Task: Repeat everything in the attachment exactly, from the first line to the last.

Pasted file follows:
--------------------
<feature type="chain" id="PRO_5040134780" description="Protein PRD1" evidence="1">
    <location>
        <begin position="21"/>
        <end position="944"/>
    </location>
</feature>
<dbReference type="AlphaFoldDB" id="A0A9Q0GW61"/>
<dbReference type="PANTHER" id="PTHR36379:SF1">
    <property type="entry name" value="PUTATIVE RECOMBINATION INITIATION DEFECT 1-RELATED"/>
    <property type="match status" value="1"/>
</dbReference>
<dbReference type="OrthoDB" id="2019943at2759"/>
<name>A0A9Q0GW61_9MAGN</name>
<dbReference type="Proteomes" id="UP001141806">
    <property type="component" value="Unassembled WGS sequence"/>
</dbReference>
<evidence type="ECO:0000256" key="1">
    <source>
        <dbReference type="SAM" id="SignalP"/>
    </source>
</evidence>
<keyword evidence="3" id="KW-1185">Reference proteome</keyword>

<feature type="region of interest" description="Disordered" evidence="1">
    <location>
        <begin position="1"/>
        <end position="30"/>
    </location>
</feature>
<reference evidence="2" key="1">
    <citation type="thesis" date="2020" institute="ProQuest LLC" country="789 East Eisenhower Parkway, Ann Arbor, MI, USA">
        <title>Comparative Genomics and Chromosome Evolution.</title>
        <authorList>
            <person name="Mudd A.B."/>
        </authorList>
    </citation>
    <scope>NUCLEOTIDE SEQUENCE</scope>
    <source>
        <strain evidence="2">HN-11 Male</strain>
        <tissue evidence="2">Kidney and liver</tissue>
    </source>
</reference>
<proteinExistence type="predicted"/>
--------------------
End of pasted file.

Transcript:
<feature type="chain" id="PRO_5040134780" description="Protein PRD1" evidence="1">
    <location>
        <begin position="21"/>
        <end position="944"/>
    </location>
</feature>
<dbReference type="AlphaFoldDB" id="A0A9Q0GW61"/>
<dbReference type="PANTHER" id="PTHR36379:SF1">
    <property type="entry name" value="PUTATIVE RECOMBINATION INITIATION DEFECT 1-RELATED"/>
    <property type="match status" value="1"/>
</dbReference>
<dbReference type="OrthoDB" id="2019943at2759"/>
<name>A0A9Q0GW61_9MAGN</name>
<dbReference type="Proteomes" id="UP001141806">
    <property type="component" value="Unassembled WGS sequence"/>
</dbReference>
<evidence type="ECO:0000256" key="1">
    <source>
        <dbReference type="SAM" id="SignalP"/>
    </source>
</evidence>
<keyword evidence="3" id="KW-1185">Reference proteome</keyword>

<feature type="region of interest" description="Disordered" evidence="1">
    <location>
        <begin position="1"/>
        <end position="30"/>
    </location>
</feature>
<reference evidence="2" key="1">
    <citation type="thesis" date="2020" institute="ProQuest LLC" country="789 East Eisenhower Parkway, Ann Arbor, MI, USA">
        <title>Comparative Genomics and Chromosome Evolution.</title>
        <authorList>
            <person name="Mudd A.B."/>
        </authorList>
    </citation>
    <scope>NUCLEOTIDE SEQUENCE</scope>
    <source>
        <strain evidence="2">HN-11 Male</strain>
        <tissue evidence="2">Kidney and liver</tissue>
    </source>
</reference>
<proteinExistence type="predicted"/>